Diversification is said to be the only free lunch in the investment world.
If your stock portfolio is heavily weighted toward one company, you can reduce your risk by purchasing shares of other companies.
The same is true for asset classes.
As your stock accounts grow with regular contributions and gains, your net worth becomes more tightly correlated to market fluctuations.
Depending on age and risk tolerance, market undulations may cause discomfort and put at risk your retirement.
Bonds and cash are the traditional ways to diversify assets and reduce risk, but those assets’ returns are terrible today.
Alternative investments are another option to diversify and achieve higher returns.
Technology and loosened laws have opened up exciting alternative investment opportunities for ordinary investors.
Before you Invest in Alternative Investments
The alternative investment ideas in this post may help you diversify away from stocks, lowering your market risk and broadening your asset exposure.
But please keep the following in mind:
- Alternative investments may carry greater risk than traditional investments (stocks and bonds).
- Since the author can’t know each reader’s financial situation, mentions in this article are not recommendations for individuals.
- Please complete your own research and consider your specific objectives before investing.
- Some of the ideas in this article are highly speculative; don’t invest money unless you understand the assets and can afford to lose some or all of your invested capital.
- Startup businesses, including investment platforms, may not succeed over the long-term.
Please also note that some of the investing platforms in this article are affiliate partners. I may receive compensation for referrals from bold links. Where available, I’ve linked to my reviews for more detailed information.
With that, here are some alternative investment ideas to diversify your asset allocation and reduce stock market risk.
1. Fine Art
Masterpiece art has outperformed the S&P 500 and gold since 1997 and has the lowest correlation to equities of any major asset class.
For two years, I’ve followed an online investing platform called Masterworks that has emerged to enable ordinary investors to invest in shares of fine works of art.
It works like this. Masterworks identifies fine works of art with the potential for value appreciation, then makes a purchase.
Next, they create a Delaware special purpose vehicle and file paperwork with the Securities and Exchange Commission (SEC).
Individuals can then purchases shares of the painting, becoming partial owners. After the painting appreciates, it’s sold, and investors collect profits.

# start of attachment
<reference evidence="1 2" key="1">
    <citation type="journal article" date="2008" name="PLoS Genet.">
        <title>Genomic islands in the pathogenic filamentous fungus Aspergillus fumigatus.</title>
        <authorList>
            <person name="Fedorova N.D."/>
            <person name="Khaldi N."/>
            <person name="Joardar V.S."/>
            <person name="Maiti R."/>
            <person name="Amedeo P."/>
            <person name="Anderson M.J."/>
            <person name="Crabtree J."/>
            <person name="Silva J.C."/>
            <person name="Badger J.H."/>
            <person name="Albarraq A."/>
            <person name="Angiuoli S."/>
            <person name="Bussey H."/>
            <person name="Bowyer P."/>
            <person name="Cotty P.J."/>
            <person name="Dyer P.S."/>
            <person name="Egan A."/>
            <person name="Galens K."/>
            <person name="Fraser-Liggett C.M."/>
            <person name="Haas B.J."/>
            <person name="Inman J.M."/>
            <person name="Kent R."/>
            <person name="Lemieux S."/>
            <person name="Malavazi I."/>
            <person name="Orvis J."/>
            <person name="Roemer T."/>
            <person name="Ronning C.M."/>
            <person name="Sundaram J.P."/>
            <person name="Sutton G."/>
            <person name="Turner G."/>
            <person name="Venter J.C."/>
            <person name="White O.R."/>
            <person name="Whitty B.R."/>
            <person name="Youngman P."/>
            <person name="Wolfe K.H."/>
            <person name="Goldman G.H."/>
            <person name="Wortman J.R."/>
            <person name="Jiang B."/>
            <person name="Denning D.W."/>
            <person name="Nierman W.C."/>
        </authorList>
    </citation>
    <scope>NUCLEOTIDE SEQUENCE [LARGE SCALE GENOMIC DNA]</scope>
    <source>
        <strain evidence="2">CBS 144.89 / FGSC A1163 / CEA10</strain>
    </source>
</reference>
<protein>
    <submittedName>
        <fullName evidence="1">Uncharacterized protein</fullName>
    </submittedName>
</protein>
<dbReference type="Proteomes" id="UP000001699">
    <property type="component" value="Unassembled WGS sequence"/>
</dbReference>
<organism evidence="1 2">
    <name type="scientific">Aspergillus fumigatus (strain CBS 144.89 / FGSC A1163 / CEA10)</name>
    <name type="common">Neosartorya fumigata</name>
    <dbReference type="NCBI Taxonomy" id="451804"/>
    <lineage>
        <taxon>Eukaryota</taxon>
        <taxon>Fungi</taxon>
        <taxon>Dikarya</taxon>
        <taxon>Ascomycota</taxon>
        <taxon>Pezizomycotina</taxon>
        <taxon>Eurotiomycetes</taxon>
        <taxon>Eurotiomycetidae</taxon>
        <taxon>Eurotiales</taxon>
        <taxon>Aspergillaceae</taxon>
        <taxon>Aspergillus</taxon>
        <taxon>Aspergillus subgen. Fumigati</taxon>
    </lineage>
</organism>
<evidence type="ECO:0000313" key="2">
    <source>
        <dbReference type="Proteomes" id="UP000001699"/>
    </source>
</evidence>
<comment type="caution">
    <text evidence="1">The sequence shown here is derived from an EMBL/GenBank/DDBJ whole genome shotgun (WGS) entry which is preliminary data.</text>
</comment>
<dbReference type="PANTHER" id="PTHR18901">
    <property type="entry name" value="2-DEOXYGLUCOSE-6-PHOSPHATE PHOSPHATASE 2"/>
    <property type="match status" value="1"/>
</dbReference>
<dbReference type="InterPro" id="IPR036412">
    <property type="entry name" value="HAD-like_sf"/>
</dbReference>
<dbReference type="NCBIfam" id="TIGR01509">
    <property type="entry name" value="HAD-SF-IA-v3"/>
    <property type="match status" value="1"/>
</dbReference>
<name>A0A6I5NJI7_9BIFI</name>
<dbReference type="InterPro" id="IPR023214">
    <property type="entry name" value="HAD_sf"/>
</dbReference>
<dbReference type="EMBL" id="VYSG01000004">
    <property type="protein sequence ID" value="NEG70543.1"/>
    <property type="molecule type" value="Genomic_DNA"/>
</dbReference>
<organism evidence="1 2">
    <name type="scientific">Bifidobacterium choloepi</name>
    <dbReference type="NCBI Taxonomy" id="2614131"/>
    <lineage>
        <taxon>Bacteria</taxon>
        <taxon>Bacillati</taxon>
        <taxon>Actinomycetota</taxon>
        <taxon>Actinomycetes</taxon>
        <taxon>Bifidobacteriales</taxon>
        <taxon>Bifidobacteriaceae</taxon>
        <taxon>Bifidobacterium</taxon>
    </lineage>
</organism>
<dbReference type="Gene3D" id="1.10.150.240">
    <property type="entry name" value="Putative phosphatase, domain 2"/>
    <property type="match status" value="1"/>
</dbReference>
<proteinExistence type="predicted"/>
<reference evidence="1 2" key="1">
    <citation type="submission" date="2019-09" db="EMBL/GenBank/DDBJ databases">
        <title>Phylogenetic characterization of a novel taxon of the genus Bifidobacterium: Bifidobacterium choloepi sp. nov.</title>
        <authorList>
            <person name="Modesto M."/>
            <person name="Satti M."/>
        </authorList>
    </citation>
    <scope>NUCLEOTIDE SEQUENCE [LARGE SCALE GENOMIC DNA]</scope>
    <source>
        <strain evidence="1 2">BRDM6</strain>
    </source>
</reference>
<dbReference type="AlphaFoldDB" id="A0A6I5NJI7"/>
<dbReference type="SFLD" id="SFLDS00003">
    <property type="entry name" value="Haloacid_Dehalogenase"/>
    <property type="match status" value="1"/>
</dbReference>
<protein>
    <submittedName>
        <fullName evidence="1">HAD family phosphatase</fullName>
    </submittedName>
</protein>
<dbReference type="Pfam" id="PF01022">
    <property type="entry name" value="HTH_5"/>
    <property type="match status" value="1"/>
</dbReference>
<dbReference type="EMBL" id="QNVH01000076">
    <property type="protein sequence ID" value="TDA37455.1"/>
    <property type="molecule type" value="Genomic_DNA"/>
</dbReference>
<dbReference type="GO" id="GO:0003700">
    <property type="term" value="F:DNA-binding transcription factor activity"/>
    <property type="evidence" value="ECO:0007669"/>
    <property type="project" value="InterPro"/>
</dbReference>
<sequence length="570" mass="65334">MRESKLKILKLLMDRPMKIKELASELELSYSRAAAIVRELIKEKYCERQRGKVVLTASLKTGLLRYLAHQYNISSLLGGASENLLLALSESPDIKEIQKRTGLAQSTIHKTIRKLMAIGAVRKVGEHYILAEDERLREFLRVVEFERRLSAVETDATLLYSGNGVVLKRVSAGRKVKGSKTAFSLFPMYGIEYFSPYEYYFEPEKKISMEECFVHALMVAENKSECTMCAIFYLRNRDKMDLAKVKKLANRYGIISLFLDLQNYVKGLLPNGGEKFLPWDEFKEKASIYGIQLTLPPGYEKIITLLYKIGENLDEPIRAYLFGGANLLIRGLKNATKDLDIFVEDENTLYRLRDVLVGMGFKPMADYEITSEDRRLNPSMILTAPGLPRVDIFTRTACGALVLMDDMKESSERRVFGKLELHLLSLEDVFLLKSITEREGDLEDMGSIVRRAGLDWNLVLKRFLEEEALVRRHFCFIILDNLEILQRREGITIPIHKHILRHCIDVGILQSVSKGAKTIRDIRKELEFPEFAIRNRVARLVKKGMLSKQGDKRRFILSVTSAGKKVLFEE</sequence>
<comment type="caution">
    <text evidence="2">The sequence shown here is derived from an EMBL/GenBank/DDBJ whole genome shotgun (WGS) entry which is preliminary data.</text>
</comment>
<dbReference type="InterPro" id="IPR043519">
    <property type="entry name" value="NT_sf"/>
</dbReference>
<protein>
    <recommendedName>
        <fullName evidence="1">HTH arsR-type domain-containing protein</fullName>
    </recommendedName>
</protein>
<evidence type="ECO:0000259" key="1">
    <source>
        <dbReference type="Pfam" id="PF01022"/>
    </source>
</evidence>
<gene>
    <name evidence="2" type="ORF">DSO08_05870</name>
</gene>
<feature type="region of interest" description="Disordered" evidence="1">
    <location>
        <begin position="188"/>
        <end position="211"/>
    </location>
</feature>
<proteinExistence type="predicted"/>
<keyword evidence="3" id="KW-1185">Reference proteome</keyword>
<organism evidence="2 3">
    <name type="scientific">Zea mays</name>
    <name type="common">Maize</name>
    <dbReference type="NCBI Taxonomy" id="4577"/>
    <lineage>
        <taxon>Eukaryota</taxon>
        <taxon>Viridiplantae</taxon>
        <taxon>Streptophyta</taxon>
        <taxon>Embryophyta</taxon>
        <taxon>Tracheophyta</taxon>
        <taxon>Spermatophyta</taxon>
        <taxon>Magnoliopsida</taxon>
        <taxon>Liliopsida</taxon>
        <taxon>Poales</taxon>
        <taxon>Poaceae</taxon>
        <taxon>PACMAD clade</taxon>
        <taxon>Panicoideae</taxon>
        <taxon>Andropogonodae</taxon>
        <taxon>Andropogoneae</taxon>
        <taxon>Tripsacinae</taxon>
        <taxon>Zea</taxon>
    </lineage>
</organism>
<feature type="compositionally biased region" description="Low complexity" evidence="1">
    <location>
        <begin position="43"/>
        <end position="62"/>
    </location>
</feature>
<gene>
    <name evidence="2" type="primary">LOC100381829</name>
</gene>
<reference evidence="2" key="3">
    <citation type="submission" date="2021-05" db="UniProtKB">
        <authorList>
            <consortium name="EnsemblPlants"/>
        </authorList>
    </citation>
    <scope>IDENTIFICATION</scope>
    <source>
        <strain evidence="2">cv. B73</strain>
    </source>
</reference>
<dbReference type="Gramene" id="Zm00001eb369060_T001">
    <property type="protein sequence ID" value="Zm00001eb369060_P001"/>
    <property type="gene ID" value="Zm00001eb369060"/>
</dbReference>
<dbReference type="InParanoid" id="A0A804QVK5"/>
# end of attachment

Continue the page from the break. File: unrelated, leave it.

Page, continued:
Masterworks started with an Andy Warhol painting of Marilyn Monroe for about $2,000,000. Since then, they’ve offered more than 21 paintings on their site and more to come.
As of summer 2020, they’ve launched a secondary platform to provide liquidity and let new investors participate in previous offerings.
It’s a great idea that’s gaining momentum. Accredited and non-accredited investors are welcome, with minimum investments starting at $1,000.
Read my Masterworks review for more details.
The internet age is already a quarter of a century old. Property on the web changes hands frequently these days.
Popular words and easy-to-remember URLs have certainly gained value since the early days of the internet, especially the dot-coms.
Make an offer on a high-value domain to better your chances of profit.
First-time disclosure: I recently purchased an internet domain for $700 to reinvest profits from my blog back into the business.
Hint: the website name is related to what I write about here. I don’t have plans for it today, but I expect it to appreciate it over time, and it could be my next project one day.
A more ambitious option is to invest in websites for extra income. This involves buying an existing blog or website that is already cash-flow positive.
But don’t be mistaken; buying an online business takes a lot of work or requires hiring someone to do it for you.
You may be better off starting your own online business from scratch to learn how it’s done from the ground up.
3. Premium Wines
Serious collectors have long experienced the price appreciation of fine bottles of wine.
However, you need to know what you’re doing and protect your assets.